If you want to understand aperture, there are countless videos online to help you out. We understand why. It’s a tricky concept for beginners because there are three different ways to gauge it—aperture (wide or narrow), f-stops (big or small) and depth of field (shallow or deep)—and they don’t make immediately logical sense. Thankfully, wedding photographer Khara Plicanic has created an extremely simple, plain-English video that explains it all:
Plicanic’s lecture is nice because of its simplicity. For example, she plainly compares aperture to the pupils in your eyes: when in a dark room, your pupils dilate, just as your lens need to open up wider to get more light in dark scenarios.
As for remembering which one creates a shallow depth of field (i.e. a blurry background), there’s another real-life correlation; when you’re trying to spy something in the distance, you squint your eyes. Likewise, a deep depth of field—that is, when more is in focus—requires a narrow aperture.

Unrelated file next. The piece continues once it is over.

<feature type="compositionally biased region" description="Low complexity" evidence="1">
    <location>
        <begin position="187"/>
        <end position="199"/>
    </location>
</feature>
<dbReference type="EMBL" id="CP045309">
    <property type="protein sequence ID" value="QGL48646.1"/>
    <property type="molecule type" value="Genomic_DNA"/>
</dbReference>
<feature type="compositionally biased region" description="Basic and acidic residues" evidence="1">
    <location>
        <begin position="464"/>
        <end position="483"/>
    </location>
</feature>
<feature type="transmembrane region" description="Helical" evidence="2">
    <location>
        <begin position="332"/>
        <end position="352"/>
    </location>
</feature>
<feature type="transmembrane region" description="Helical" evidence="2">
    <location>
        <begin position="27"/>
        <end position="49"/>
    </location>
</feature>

The last aspect is the f-stop. Many beginning photographers, she notes, confuse which f-stops refer to wider apertures. Because they’re measured in fractions, the larger numeral—f/16, say—is actually a smaller number, whereas f/4 (one fourth) is larger because it is a fraction.
So remember: The smaller the f-stop (think fractions!), the narrower the aperture, the deeper the depth of field.
Like This Article?
Don't Miss The Next One!
Join over 100,000 photographers of all experience levels who receive our free photography tips and articles to stay current: